Lidl set to become first UK supermarket to sell carbon-neutral cheese

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British supermarkets are currently working hard to become greener as they cut down on plastic use and attempt to reduce carbon emissions. Lidl is the first major supermarket in the UK to announce that it will soon be selling a carbon-neutral cheese as it moves closer to its environmental goals.

Lidl has announced its plans to create a carbon-neutral cheddar cheese by the end of 2021.

This is part of the supermarket’s wider commitment to tackle carbon emissions across its supply chain.

The move will be a UK supermarket first as no other big food retailer currently sells carbon-neutral cheese.

Lidl is working with one of its suppliers, Wyke Farms, to create the cheese.

Wyke Farms is a cheese manufacturer based in Somerset and its cheeses are already on sale in Lidl, but none of them are carbon-neutral as of yet.

This project is important to Lidl as it said that chilled cheese was the second biggest carbon emitter in its supply chain.

To reach carbon neutrality, the supermarket will work with Wyke Farms to carry out a mixture of sustainable farming, improved business practices, and the purchase of “gold-standard” carbon credits.

By doing this, both companies will aim to save up to 22.5million kilograms of carbon dioxide each year, which is the equivalent of more than 1875 double-decker buses.

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Lidl added it would work with Wyke Farms to help them take “decisive action” to reduce their on-farm emissions in five key areas.

These are feed management, soil and land management, manure management, herd management, and energy management.

Sustainable actions that farmers could soon adopt include cutting down on fertiliser use, converting to deforestation-free feed, and using low food-mile feedstuffs.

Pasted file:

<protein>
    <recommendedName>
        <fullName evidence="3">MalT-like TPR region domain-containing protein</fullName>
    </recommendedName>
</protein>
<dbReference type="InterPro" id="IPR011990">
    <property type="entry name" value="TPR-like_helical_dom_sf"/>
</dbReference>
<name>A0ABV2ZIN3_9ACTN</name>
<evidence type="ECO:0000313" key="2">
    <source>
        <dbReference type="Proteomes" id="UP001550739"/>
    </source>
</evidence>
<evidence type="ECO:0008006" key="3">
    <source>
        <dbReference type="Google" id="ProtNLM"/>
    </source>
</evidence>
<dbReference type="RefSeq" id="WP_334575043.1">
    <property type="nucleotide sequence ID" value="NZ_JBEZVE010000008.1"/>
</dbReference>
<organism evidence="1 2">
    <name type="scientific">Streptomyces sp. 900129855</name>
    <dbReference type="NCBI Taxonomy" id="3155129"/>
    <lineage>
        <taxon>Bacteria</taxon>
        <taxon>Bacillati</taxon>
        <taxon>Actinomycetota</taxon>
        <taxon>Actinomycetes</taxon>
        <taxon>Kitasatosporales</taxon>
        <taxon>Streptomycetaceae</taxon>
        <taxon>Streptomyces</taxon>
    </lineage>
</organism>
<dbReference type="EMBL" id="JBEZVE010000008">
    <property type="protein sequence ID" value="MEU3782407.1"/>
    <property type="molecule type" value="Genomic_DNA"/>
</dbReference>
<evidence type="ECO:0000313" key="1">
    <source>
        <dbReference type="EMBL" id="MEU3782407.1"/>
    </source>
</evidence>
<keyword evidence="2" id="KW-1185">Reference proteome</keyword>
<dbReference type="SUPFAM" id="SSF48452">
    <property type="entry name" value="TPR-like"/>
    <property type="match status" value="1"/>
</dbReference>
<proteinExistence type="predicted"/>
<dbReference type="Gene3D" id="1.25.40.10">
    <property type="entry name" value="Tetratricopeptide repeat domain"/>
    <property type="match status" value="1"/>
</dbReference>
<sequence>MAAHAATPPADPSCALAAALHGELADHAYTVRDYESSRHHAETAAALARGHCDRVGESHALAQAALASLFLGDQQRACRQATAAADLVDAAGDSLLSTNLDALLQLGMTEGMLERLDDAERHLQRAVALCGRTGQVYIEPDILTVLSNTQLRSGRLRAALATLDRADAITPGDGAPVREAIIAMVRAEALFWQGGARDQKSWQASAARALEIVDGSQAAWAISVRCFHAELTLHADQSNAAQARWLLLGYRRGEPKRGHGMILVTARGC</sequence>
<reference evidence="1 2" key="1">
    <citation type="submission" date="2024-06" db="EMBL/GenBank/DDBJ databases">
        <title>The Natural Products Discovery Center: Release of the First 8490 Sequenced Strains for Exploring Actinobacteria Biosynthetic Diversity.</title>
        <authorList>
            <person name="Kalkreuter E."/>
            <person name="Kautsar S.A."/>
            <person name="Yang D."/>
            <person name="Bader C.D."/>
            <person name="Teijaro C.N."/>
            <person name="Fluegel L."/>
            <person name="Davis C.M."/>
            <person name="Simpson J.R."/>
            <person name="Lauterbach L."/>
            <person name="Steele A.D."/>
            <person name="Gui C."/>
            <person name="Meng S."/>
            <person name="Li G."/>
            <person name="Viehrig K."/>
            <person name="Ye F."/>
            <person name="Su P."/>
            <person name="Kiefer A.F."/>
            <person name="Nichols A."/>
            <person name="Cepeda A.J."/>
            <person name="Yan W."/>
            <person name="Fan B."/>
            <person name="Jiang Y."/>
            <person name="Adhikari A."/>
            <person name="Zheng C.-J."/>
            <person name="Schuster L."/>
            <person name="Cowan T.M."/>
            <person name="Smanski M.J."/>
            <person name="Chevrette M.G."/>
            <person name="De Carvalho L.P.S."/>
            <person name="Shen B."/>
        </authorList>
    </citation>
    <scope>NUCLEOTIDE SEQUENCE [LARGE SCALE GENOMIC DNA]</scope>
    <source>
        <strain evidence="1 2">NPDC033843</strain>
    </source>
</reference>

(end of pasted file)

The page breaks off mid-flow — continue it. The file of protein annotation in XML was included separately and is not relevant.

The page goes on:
Additionally, The Carbon Trust, which works with organisations to help them become more sustainable, will then verify the project to ensure that it is in line with scientific principles.

Customers will start to see labels with Lidl’s carbon neutral pledge on cheddar products from this week.

As well as working together to create a new cheese, Lidl and Wyke Farms are collaborating on a bigger project which aims to achieve carbon neutrality within the whole supply chain by 2030.

The companies’ plans include turning bio-waste from Lidl stores and suppliers into renewable energy to pave the way for a fully sustainable dairy farming model.

Amali Bunter, Head of Responsible Sourcing at Lidl GB, commented on the supermarket’s sustainable projects.

She said: “At Lidl, we’re passionate about making good food accessible for everyone, produced in ways that benefit producers and our planet.

“We are also committed to future-proofing British farming by helping introduce more sustainable practices.

“Our partnership with Wyke Farms is aiming to tackle some of the barriers to addressing carbon-neutrality in farming.

“Developing a closed-loop system requires significant investment, but we believe that this pioneering programme will help set the standard for our supplier practices going forward.”

Richard Clothier, Managing Director at Wyke Farms, added: “I’m hugely excited by this collaborative project.

“It is only by all parts of the supply chain working together that we can hope to address climate change.

“We are delighted that Lidl and our farmer suppliers are on this important journey with us.

“As ‘practical environmentalists’, for the sake of our children, we absolutely have to produce quality cheese products in a way that creates a net positive impact on the environment.”

Meanwhile, Lidl plans to work with other suppliers to help support their goals in reducing carbon emissions too.

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